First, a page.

Along the lines of Whitman and T.S Eliot, H.D’s “Wash of Cold River” both deifies the figure within the poem and asserts poetry as a new religion, while subtly recognizinging the limitations of her Goddess. Imagist poet H.D uses Christian and Greek allusion to confront and contrast traditional women’s roles. H.D recaptures the stories of former heroin and reinvents the lives of objectified and feminine figures, all within a Whitmanian-esque natural setting. Through this avant-garde feminism, her poetry remains thoroughly modern, as it confronts the traditional customs and religion. H.D’s “Wash of Cold River” blends tough manlike natural imagery with archetypes of feminine fragility, ultimately deifying — and ironically alienating women from — a reinvented idea of femininity.
In many ways The Faerie Queene presents a unique challenge to the English reader. It can be described as epic, romance or fantasy and covers a wide range of topics […]
In Jean Rhys’s Wide Sargasso Sea, Rhys weaves the tale of a severely-oppressed woman and her trials through life. Several critics have argued for post-enlightenment, post-colonialism, and identity-based themes in […]
In the novel The God of Small Things by Arundhati Roy, the domination of women is a common theme that is manifested by each of the generation in the novel. […]
One reading of The Taming of the Shrew may cause women to shake their heads in disbelief of Kate’s changed behavior for the pleasure of her husband. A closer reading […]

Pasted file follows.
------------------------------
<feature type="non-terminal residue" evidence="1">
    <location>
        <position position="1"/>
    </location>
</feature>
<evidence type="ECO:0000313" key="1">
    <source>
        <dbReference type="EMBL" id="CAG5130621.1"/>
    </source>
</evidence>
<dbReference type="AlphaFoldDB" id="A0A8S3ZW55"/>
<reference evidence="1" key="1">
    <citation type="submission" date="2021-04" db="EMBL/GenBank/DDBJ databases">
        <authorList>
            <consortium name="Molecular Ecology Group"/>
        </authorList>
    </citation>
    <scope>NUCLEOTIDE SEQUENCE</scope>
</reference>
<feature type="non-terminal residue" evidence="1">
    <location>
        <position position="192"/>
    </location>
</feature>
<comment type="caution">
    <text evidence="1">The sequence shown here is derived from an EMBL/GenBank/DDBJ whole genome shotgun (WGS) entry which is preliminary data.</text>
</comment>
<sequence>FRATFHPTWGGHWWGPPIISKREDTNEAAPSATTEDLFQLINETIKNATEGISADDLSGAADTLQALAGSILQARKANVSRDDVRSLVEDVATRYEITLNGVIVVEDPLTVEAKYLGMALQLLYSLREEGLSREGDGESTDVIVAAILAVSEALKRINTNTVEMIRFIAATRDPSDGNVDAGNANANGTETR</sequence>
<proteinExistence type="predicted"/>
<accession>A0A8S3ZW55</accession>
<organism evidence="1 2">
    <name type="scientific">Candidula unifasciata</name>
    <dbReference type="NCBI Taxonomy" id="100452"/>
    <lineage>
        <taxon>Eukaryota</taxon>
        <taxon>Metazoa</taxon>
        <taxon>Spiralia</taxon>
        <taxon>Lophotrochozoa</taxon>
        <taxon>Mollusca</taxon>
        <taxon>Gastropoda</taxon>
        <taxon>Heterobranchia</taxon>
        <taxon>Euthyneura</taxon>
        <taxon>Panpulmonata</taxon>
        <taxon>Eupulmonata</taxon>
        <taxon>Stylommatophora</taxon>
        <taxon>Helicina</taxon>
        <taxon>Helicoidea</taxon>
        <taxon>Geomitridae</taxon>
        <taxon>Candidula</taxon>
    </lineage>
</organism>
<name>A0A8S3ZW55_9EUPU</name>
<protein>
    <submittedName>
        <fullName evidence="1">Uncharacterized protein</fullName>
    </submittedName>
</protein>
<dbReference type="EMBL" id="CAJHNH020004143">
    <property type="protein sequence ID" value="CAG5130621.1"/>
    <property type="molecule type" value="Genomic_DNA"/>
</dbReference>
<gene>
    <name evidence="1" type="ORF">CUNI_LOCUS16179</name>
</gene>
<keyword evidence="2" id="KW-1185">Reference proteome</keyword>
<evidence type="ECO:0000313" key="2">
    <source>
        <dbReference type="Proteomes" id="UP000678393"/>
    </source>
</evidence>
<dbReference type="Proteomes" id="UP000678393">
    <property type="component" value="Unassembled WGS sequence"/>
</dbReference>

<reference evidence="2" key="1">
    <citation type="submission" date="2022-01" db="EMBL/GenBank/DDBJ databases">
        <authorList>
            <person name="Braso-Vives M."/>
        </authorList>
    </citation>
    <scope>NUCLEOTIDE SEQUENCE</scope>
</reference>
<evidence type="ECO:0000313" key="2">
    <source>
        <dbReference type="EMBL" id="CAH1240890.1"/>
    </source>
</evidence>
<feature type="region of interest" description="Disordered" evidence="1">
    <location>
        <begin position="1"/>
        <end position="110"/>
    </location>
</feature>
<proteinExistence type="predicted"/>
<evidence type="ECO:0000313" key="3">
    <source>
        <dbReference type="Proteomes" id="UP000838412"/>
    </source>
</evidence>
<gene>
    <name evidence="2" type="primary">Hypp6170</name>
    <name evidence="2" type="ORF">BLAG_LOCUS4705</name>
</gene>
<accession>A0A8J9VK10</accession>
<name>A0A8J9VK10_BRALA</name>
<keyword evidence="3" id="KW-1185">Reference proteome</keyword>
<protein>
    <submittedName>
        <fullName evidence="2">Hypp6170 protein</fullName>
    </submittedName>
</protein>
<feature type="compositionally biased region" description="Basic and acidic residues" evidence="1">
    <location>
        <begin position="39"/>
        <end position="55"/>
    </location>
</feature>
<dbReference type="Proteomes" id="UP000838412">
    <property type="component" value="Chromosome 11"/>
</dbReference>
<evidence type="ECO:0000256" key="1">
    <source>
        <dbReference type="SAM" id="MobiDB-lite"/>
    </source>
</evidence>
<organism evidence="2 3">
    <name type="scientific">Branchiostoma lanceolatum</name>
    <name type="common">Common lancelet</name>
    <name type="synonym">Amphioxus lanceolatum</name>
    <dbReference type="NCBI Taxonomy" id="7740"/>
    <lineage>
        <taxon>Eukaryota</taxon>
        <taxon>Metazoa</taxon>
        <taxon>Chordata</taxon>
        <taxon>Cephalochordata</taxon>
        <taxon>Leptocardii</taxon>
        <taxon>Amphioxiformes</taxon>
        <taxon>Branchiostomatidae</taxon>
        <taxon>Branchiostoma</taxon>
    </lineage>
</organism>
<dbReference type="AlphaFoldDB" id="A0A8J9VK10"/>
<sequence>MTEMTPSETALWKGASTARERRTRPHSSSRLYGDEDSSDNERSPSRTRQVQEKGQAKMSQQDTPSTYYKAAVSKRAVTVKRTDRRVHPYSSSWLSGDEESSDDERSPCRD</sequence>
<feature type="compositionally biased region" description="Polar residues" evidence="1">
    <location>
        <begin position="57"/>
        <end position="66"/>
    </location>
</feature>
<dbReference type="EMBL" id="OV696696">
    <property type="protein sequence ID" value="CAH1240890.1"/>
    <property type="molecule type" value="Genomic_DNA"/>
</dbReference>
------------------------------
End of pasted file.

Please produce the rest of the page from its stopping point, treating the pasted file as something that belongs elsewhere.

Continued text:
In E.L. Doctorow’s novel Ragtime, Tateh and Father avidly pursue the American Dream while possessing contrasting beliefs about their individual visions for freedom, wealth/opportunity, and social mobility. While Father’s nostalgia, […]
In Wyatt’s “They Flee from Me,” the speaker considers all his previous sexual conquests (with a particular emphasis on one “special” partner), and then wonders why these women are no […]
Seeking an Asylum: Power in Caligari and its Relationship to the Viewer The Cabinet of Dr. Caligari (1919) is an allegory of the abuses of the older generation of political […]
Sherman Alexie uses embedded analeptic narratives throughout the chapter “This Is What It Means to Say Phoenix, Arizona” in Tonto and The Lone Ranger Fistfight in Heaven to emphasise the […]
Bunnies, ducks, piglets, mice, squirrels, frogs, foxes, kittens – just a few examples from those bunch of animals which are demonstrated as leading characters in Beatrix Potter’s colourfully imagined, naturalistic […]
Hilda “H.D” Doolittle uses heavily-allusive imagist poetry to redefine gender-roles and contradict the characterization of women as delicate and fragile. H.D pulls from ancient Greek literature to write strong not-traditionally-feminine […]